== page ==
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Crime

Anne Arundel judge will hear trial in October for Baltimore cop accused of murdering stepson

A former Baltimore Police officer accused of killing his 15-year-old stepson in Anne Arundel County elected Thursday afternoon to have his looming murder trial heard by a judge rather than a jury.

Eric Glenn Banks Jr., 35, is scheduled for an eight-day trial next month in Anne Arundel Circuit Court on murder and child abuse charges stemming from the discovery of Dasan Jones’ body hidden in an upstairs loft at the family’s Curtis Bay townhome in July 2021.

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Banks waived his right to a jury trial during Thursday’s hearing, the last before his trial is set to start. The homicide case is now scheduled to be heard by Anne Arundel Circuit Judge Stacy W. McCormack.

Banks, who is suspended without pay from the Baltimore Police Department pending the outcome of his trial and a subsequent administrative investigation, will also be tried on separate charges incidental to the case. In the second case, police say the three-year veteran of the city’s police force attempted to grab a gun from an Anne Arundel County Police officer who arrived at the home in response to a reported custody dispute.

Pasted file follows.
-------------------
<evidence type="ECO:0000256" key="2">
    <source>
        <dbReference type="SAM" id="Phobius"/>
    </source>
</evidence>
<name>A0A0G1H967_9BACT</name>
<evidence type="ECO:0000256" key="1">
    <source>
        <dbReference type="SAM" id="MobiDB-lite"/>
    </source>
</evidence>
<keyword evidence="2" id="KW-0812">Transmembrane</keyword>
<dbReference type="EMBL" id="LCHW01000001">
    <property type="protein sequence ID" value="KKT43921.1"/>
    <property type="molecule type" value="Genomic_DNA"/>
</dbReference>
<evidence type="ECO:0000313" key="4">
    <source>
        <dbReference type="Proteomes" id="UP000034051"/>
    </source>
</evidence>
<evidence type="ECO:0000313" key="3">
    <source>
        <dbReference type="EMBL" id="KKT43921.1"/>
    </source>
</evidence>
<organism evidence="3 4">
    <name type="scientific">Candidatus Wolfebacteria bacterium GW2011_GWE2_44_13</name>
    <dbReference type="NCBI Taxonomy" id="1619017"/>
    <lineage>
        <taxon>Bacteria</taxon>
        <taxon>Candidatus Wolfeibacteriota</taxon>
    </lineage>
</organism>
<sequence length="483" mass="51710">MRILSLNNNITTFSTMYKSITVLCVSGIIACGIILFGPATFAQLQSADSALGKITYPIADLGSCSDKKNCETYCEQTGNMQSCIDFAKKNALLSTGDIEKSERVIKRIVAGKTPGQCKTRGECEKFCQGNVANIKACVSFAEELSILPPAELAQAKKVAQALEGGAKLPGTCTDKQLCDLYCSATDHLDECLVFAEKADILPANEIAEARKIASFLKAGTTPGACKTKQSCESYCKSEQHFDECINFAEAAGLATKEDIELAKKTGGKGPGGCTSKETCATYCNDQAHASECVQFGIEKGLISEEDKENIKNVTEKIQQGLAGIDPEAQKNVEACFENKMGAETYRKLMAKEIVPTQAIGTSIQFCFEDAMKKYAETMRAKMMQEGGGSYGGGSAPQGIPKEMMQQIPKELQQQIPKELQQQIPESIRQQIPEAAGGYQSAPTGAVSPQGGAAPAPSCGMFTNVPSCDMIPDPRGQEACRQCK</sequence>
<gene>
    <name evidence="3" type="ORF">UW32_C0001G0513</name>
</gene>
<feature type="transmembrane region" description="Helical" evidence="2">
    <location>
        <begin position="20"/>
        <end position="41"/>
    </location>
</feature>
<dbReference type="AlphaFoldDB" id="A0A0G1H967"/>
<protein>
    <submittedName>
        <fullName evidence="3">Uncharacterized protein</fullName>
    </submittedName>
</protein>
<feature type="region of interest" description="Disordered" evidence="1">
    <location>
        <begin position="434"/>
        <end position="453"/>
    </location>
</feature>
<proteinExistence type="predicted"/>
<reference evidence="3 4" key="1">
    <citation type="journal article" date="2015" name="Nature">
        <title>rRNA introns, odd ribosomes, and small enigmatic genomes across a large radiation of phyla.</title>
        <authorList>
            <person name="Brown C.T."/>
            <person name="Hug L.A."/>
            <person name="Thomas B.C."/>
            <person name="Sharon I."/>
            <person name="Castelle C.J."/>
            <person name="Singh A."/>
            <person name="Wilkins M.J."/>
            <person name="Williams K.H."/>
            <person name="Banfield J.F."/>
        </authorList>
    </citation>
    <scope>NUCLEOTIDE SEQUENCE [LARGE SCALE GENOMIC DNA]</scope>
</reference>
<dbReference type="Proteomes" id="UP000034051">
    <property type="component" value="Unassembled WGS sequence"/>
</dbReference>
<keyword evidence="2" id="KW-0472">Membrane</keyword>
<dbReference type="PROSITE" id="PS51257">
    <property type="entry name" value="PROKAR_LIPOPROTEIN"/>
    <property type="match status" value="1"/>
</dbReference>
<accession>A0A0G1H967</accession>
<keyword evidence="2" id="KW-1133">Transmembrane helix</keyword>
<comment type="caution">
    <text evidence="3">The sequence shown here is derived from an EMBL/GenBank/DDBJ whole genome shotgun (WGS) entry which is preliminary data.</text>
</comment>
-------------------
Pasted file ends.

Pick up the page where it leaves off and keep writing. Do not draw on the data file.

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When county officers found Jones’ body, Banks asked to say goodbye to his other children and reached for an officer’s gun, saying the officer was “gonna have to end this,” according to charging papers.

Jones’ death was ruled a homicide by asphyxiation, according to charging papers.

Banks, who is held without bail in the Jennifer Road Detention Center, has maintained his innocence since his arrest, when he asserted that he found the teen dead in a bathtub and believed he had committed suicide.

Jones was described as well-liked by classmates at Glen Burnie High School, where he was enrolled in a nursing magnet program. Jones completed his freshman year shortly before his death. He played the violin and was an avid gamer and wanted to attend college to become a surgeon.

Jones’ death on July 6 last year followed months of domestic violence complaints involving Banks and his wife, who was Jones’ mother. She described his behavior as “increasingly erratic” and had filed for two protective orders. The second filing occurred hours before Jones was found dead.

Banks’ trial is scheduled to start Oct. 5 and conclude Oct. 14. He and his defense attorney, Warren Anthony Brown, have until Monday to accept a final plea agreement offered by prosecutors during Thursday’s proceedings.

Asked Friday afternoon if Banks was going to settle the matter with a plea, Brown said he believes his client will go forwardwith a trial.


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